ASOR meetings and journals can consequently be the site of first publication of new cuneiform texts, subject to strict conditions, including that they be returned to their country of origin, if such is possible, after publication (the actual text is a good deal more complicated than that, as those who want to check the policy can see). If these guidelines were adopted by the SBL, could such a case be made for any other type of textual object. I guess the two main candidates would be papyri, parchment, and related material in Greek, Coptic, Hebrew and Aramaic from Egypt and the Dead Sea region, and inscriptions from the latter location. Inscriptions from Turkey and elsewhere might also be at issue. The third condition is fulfilled by virtually all textual artefacts, so is easily met. However, the fact that the authenticity of a considerable number of different types of text-bearing objects of different sorts in recent years strongly suggests that the authentication of these objects is not quite as straightforward as it is claimed to be in the case of cuneiform texts (I must admit I am not quite sure why this is a justification for the cuneiform exception, but to the extent that it prevents the publication of forgeries, it is a positive). And while there has been considerable unrest in Egypt, Israel, the occupied Palestinian territories, it cannot be realistically claimed to be on the scale and level as witnessed in Syria and Iraq. So, the cuneiform exception cannot provide a model for the publication of papyri from Egypt or parchment from the Dead Sea region.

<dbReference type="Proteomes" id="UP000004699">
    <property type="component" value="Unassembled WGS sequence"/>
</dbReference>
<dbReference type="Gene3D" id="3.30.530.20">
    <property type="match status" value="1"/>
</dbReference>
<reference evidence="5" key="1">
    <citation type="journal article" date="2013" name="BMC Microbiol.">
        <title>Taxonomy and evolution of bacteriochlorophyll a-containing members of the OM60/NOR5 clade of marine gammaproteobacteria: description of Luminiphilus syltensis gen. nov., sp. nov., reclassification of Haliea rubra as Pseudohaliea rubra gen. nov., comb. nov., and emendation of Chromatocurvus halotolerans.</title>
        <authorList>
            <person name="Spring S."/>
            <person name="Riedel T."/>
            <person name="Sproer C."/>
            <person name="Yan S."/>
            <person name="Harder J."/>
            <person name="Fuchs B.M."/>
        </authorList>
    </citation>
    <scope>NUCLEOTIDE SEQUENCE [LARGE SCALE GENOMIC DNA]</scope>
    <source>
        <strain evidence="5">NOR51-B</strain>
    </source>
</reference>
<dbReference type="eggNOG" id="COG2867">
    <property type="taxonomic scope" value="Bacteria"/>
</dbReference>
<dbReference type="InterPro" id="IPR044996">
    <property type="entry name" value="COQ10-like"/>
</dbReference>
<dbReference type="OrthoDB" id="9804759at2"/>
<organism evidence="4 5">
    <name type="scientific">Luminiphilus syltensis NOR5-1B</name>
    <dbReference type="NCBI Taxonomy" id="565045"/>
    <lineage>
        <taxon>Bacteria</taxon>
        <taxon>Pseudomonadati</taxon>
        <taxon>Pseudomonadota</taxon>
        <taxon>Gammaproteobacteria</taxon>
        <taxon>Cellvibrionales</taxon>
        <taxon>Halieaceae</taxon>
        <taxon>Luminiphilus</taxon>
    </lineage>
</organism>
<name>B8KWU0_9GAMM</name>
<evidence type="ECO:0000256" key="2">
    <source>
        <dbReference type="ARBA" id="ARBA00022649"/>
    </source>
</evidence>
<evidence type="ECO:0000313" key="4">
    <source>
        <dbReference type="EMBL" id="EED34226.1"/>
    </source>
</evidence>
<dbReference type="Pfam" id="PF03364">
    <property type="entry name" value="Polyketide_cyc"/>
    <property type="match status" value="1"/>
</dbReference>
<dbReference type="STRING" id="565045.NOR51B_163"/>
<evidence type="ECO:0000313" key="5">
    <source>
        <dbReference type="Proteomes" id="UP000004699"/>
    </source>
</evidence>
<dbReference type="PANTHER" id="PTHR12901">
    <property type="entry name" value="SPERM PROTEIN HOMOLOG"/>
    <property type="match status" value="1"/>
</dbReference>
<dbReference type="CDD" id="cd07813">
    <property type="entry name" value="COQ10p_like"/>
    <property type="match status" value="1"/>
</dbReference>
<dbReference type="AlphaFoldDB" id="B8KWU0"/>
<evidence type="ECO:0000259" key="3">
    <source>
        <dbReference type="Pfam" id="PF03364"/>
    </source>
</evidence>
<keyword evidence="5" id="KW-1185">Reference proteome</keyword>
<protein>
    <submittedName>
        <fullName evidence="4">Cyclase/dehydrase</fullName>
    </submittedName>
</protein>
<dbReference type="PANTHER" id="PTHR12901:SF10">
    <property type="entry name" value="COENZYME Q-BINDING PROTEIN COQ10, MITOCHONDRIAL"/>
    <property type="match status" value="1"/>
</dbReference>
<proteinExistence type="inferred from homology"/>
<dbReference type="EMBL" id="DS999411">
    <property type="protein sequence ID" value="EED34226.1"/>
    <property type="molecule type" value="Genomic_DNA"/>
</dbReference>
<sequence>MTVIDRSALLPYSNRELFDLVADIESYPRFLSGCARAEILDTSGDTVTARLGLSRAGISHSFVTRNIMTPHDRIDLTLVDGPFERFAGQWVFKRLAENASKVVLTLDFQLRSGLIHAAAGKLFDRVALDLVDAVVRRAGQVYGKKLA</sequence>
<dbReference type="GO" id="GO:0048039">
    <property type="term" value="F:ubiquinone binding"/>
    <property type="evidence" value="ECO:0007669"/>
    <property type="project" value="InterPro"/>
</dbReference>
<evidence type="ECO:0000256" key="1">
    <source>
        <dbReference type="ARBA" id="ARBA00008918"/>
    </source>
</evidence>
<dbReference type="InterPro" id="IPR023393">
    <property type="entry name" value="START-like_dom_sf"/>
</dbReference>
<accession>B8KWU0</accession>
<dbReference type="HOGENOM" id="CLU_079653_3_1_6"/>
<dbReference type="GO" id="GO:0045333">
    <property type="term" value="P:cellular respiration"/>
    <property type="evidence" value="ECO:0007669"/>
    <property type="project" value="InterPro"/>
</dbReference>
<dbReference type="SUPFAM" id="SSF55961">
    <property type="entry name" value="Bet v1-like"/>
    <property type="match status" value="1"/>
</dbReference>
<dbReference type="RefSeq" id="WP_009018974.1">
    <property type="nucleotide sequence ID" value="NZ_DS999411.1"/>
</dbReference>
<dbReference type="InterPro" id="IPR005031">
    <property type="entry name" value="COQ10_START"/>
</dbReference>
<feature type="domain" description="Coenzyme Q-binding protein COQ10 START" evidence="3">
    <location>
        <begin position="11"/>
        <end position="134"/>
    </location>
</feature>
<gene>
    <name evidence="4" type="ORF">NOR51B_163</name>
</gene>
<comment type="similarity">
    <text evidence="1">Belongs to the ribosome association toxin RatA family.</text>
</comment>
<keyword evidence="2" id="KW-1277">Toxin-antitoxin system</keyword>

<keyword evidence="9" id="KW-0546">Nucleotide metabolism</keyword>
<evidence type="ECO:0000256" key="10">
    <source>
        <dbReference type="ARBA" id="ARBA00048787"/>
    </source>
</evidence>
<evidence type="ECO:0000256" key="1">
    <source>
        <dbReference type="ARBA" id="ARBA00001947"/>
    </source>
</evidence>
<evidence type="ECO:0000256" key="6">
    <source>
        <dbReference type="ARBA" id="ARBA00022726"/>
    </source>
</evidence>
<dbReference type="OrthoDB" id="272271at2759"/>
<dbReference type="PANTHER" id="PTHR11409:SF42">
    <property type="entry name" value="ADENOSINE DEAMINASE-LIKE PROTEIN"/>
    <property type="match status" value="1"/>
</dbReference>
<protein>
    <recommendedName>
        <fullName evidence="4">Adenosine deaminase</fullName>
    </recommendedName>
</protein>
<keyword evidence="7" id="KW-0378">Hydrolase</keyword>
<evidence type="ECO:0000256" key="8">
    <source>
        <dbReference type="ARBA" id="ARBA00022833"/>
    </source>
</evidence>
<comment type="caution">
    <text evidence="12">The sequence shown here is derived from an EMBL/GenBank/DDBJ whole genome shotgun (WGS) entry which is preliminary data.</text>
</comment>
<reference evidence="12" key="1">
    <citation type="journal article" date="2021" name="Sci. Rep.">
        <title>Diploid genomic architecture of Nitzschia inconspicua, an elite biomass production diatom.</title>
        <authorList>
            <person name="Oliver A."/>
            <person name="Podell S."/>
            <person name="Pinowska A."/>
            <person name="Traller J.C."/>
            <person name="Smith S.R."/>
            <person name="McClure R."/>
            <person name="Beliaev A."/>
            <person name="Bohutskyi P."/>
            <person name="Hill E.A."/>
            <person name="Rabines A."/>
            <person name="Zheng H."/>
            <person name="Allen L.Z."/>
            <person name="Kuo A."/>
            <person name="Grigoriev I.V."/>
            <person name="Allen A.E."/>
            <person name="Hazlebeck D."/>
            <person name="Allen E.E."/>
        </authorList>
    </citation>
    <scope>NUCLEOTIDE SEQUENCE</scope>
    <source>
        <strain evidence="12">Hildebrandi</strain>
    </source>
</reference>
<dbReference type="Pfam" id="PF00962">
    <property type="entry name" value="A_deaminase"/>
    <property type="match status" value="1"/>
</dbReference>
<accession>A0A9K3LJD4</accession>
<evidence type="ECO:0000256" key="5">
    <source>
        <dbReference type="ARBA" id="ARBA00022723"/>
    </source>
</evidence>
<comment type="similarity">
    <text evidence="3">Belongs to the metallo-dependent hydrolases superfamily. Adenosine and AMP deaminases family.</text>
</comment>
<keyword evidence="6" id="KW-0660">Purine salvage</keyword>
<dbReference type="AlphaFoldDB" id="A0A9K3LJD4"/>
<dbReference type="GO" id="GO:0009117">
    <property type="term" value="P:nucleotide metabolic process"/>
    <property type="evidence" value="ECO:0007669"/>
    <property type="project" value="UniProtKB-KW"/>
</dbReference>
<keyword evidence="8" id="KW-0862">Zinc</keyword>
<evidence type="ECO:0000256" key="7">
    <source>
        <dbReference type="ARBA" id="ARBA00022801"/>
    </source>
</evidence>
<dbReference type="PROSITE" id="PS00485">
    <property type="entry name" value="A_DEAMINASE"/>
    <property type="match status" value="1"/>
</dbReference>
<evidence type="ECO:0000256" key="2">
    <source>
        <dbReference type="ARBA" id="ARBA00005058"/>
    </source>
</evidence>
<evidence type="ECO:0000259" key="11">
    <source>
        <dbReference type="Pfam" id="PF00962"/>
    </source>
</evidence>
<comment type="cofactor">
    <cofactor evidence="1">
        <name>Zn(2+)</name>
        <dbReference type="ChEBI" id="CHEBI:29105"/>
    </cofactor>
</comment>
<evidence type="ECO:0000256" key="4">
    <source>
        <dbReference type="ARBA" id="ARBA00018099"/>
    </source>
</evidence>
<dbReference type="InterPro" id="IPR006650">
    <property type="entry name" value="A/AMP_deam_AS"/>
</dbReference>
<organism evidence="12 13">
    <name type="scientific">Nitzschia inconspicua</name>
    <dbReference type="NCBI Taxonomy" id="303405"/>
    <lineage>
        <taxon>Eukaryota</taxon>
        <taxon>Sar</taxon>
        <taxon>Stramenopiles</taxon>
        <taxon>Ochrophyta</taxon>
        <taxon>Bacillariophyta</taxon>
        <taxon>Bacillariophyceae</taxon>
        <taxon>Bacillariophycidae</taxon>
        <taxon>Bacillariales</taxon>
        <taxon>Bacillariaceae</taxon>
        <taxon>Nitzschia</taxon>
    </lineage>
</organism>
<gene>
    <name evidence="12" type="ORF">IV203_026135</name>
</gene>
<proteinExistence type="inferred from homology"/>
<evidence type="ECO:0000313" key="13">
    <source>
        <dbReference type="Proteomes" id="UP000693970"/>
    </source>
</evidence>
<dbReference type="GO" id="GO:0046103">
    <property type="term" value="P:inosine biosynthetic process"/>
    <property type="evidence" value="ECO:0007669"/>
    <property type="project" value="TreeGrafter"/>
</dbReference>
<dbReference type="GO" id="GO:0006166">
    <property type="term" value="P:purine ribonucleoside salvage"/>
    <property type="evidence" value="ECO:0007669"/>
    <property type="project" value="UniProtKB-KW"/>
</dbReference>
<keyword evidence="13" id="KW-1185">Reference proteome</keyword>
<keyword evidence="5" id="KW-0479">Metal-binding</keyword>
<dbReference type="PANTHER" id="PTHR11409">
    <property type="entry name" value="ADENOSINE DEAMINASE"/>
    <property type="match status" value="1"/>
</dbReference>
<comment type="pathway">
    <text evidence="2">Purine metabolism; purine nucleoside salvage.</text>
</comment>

In conduction with the antiquities trade, another issue readily presents itself for discussion: is it only the illegal antiquities trade which is fuelling looting? Or do the legal antiquities trade, museum exhibitions, and archaeology itself also contribute? I am not, naturally, putting all these issues on same moral level: I am merely asking if the sale of, say, a fragment of the New Testament on papyrus for a huge price from a “legal” collection acts as any less an incentive to a potential looter (or forger) than the sale of an unprovenanced piece? It is certainly true that discouraging the sale of unprovenanced antiquities makes it less attractive to loot artefacts by making it harder to sell them: but as long as there continues to be a thriving market in pieces from “old Swiss collections” (or similar), forging “pre-1972 provenances” remains relatively simple, strategies such as inserting more recently found texts in older collections remains possible, and there are scholars ready (and indeed eager) to legitimate this materials by working on it, then the incentive will remain. And there seems every likelihood that the current bibliomania for ancient books – especially Jewish and Christian scripture, where prices have reached previously unimaginable figures in the tens of millions – is driving not only looting, but also forgery.